Luther Linson Blakeney
June 20, 1918 – June 16, 1943

On June 16, 1943 2nd Lt. Luther L. Blakeney was a weatherman flying as a passenger making weather observations when a rapidly forming fog formed all the way down to the surface of Lake Huron in a Vultee BT13-A serial number 42-42926 being flown by 2nd Lt. Nathaniel Hill. Lt Hill had earned his license to fly visual conditions, and was working on his hours of flying out of Oscoda, Michigan to earn an instrument rating. Nathaniel Hill as well. Lt. Nathaniel Hill are buried in Arlington.

During the middle years of World War II, Michigan was home to several African American Army Air Corps units, including graduates of the Tuskegee pilot training program. The pilots received advanced training, simulating aerial combat and bombing exercises over Lake Huron. The relative safety of mid-Western America, along with weather and geographical conditions that approximated what aviators could expect to encounter in Europe, encouraged the military to use airfields at Selfridge northeast of Detroit and at Camp Skeel near Oscoda.

Upon completing training in Michigan, many Tuskegee airmen immediately deployed to combat or support missions in Italy, North Africa, and the Mediterranean. In May 1944, the Army transferred all remaining Tuskegee fighter pilots from Michigan to South Carolina, essentially ending the Tuskegee presence in Michigan. Almost immediately, the vacated bases at Selfridge and Oscoda were populated with Free French fighter pilots training in America while their homeland was occupied by Nazi Germany.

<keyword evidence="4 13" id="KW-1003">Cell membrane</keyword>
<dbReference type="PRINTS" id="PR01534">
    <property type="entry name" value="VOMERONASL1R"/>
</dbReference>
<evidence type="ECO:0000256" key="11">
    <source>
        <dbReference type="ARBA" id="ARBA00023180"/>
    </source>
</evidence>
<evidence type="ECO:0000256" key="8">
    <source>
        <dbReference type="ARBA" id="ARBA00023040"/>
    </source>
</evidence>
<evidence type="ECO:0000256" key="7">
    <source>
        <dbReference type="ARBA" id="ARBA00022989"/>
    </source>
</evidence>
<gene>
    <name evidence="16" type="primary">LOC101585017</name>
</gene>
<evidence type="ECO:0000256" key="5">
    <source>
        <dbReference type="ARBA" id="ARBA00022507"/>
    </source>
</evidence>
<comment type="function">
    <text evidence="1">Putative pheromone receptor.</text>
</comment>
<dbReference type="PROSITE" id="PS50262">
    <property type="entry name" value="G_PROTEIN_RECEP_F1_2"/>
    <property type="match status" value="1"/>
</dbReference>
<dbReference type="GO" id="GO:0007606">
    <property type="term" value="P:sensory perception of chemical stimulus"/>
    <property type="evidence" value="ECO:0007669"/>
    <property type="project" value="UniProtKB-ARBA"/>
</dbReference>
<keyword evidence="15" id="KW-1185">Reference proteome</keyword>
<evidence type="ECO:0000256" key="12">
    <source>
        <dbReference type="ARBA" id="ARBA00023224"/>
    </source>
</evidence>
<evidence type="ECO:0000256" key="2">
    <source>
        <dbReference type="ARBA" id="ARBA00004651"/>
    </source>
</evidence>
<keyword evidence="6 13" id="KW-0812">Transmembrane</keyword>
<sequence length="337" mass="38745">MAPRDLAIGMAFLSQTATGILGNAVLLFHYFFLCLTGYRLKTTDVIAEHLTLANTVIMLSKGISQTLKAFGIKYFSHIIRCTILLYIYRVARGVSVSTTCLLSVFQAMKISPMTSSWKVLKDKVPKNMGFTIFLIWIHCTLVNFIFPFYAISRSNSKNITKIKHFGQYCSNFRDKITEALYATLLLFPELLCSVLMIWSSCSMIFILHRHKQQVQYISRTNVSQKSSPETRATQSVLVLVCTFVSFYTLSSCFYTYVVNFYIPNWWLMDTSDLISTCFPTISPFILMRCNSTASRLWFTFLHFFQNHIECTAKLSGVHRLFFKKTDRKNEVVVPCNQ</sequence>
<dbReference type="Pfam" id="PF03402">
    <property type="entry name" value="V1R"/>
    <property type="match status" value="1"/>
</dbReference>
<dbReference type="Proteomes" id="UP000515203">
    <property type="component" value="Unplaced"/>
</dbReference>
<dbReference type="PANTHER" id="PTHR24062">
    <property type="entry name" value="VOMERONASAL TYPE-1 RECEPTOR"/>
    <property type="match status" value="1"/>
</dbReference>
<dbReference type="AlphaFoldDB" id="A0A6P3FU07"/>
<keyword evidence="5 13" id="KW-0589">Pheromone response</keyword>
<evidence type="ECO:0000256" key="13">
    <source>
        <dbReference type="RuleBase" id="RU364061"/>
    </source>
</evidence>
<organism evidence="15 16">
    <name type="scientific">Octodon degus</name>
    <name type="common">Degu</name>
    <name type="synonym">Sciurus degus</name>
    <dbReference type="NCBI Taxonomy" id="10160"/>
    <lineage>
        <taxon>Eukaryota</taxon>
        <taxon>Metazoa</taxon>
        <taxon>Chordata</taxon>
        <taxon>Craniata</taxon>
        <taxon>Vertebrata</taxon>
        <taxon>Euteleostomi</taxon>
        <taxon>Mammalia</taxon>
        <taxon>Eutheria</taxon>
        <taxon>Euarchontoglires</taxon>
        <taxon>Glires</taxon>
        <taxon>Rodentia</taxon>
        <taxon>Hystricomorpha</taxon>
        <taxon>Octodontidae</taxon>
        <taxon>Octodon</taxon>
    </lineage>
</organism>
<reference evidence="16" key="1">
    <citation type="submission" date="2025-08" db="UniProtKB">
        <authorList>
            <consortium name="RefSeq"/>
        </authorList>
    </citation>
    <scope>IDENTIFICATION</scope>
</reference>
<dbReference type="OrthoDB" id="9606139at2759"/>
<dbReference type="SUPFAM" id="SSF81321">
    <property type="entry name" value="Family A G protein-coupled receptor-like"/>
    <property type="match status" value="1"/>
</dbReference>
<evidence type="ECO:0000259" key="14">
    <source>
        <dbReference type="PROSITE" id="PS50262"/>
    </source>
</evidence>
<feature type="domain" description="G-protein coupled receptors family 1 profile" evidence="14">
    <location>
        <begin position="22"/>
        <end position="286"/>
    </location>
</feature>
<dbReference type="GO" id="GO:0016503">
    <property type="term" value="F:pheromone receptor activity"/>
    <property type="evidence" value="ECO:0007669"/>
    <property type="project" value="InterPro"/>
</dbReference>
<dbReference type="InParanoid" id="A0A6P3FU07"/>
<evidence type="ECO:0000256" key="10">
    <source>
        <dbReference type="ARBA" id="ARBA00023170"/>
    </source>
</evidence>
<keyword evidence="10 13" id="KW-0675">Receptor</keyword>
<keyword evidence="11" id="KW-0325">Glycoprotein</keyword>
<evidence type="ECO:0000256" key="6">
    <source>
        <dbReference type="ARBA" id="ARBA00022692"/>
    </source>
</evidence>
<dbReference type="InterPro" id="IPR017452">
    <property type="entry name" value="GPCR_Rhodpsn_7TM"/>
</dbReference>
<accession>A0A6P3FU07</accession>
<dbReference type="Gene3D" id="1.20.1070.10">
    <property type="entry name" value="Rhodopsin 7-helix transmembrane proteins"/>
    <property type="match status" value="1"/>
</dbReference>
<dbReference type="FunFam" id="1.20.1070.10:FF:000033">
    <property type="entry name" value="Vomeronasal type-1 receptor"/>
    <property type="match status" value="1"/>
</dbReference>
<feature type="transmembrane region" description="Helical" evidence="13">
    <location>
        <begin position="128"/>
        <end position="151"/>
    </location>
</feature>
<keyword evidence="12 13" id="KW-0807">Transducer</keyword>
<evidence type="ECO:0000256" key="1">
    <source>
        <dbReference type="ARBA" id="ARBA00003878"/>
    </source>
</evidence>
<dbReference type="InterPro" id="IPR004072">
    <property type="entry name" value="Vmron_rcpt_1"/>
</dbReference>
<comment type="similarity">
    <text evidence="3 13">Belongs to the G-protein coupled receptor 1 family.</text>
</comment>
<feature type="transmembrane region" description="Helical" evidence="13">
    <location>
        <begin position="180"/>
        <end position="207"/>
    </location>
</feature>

The potential for Tuskegee airmen-related archaeological sites worldwide is low. Outside of Tuskegee Army Airfield itself, very few places where Tuskegee airmen trained, fought, or occupied are conducive for archaeological research. Although many Tuskegee aircraft were involved in accidents that resulted in loss of the pilot and air frame, the material remains were usually recovered, leaving little if any trace of the resultant disaster.

Aircraft that went missing are a notable exception. Two airplanes, both Bell P-39Q Airacobras, have recently been discovered in Michigan waters. Both were lost in training accidents and both were hidden beneath the water for many decades. Lt. Frank Moody was killed when his airplane crashed north of Port Huron on April 11, 1944, and Lt. Nathaniel Rayburg was killed when his Airacobra crashed in Lake St. Clair on December 12, 1943.

At least three additional aircraft flown by Tuskegee airmen remain hidden in Lake Huron:

  • A Curtiss P-40F Warhawk flown by 2nd Lt. Wilmeth W. Sidat-Singh crashed in Lake Huron off East Tawas on May 9, 1943.
  • A Vultee BT-13A Valiant piloted by 2nd Lt. Nathaniel Milton Hill with weather observer 2nd Lt. Luther Linson Blakeney on board crashed in Lake Huron two miles off Oscoda on June 16, 1943.
  • The Bell P-39Q Airacobra piloted by 2nd Lt. William E. Hill crashed into Lake Huron off Harrisville on November 22, 1943.

The bodies of all of the pilots, with the exception of 2nd Lt. William E. Hill, have been recovered.

Learn more about World War II Aircraft Lost in the Great Lakes

Sources:
Findagrave.com
Watch the Yard

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